Joint first authorship for the first two authors.
Exploring the role of intertextuality in concept construction: Urban second graders make sense of evaporation, boiling, and condensation†
Article first published online: 24 MAY 2006
Copyright © 2006 Wiley Periodicals, Inc.
Journal of Research in Science Teaching
Volume 43, Issue 7, pages 637–666, September 2006
How to Cite
Varelas, M., Pappas, C. C. and Rife, A. (2006), Exploring the role of intertextuality in concept construction: Urban second graders make sense of evaporation, boiling, and condensation. J. Res. Sci. Teach., 43: 637–666. doi: 10.1002/tea.20100
- Issue published online: 23 AUG 2006
- Article first published online: 24 MAY 2006
- Manuscript Accepted: 22 FEB 2005
- Manuscript Received: 14 JUL 2004
- UIC Center for Urban Educational Research and Development
- The Research Foundation of the National Council of Teachers of English
- UIC Campus Research Board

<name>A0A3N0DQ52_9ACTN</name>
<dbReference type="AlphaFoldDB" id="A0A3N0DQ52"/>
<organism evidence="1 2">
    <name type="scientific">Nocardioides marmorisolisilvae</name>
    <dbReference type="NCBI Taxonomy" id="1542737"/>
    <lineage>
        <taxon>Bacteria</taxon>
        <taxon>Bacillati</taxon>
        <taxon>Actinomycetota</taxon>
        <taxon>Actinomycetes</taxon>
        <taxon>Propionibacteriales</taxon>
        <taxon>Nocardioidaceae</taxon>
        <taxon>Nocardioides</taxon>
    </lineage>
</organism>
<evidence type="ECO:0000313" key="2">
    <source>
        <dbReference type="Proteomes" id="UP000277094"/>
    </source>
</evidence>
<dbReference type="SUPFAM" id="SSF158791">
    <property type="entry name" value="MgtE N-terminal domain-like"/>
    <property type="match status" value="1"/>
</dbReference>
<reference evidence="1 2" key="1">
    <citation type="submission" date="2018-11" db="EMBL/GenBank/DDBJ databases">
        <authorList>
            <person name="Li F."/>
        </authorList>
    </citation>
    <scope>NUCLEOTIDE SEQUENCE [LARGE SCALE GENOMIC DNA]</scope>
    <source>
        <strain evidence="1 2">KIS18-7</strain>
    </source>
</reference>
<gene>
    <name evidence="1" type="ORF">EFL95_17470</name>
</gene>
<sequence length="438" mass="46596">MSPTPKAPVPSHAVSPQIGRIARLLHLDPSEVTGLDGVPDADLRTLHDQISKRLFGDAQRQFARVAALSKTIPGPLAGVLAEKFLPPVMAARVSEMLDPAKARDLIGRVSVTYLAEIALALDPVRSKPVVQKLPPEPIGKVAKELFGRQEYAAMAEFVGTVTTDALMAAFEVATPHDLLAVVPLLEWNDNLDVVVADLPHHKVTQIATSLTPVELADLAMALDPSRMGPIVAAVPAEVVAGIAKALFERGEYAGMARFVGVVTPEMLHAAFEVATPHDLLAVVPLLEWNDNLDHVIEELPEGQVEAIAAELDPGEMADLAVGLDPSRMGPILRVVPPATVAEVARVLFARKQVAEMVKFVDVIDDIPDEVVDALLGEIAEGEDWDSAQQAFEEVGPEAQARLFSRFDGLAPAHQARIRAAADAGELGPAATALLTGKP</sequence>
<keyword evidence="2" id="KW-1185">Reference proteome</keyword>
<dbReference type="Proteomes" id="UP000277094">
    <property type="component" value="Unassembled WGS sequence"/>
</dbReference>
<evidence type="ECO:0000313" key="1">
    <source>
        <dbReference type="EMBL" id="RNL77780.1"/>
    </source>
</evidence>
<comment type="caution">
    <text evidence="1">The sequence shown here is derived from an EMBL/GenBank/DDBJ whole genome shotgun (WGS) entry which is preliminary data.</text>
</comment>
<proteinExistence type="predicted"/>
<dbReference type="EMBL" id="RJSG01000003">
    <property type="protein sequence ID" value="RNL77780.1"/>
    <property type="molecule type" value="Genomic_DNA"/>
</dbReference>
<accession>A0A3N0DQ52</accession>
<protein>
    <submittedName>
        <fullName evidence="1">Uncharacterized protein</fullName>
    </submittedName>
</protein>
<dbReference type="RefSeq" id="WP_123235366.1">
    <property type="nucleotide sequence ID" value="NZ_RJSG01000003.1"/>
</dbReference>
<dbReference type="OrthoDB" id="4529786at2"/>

The study explores urban second graders' thinking and talking about the concepts of evaporation, boiling, and condensation that emerged in the context of intertextuality within an integrated science-literacy unit on the topic of States of Matter, which emphasized the water cycle. In that unit, children and teacher engaged in a variety of activities (reading information books, doing hands-on explorations, writing, drawing, discussing) in a dialogically oriented way where teacher and children shared the power and the burden of making meaning. The three qualitative interrelated analyses showed children who initiated or continued productive links to texts, broadly defined, that gave them spaces to grapple with complex ideas and ways of expressing them. Although some children showed preference for a certain way of thinking about evaporation, boiling, and condensation, the data do not point toward a definite conclusion relative to whether children subscribe or not to a particular conceptual position. Children had multiple, complex, and often speculative, tentative, and emergent ways of accessing and interpreting these phenomena, and their conceptions were contextually based—different contexts offered opportunities for students to theorize about different aspects of the phenomena (along with some similar aspects). Children also theorized about aspects of the same phenomena in different ways. © 2006 Wiley Periodicals, Inc. J Res Sci Teach 43: 637–666, 2006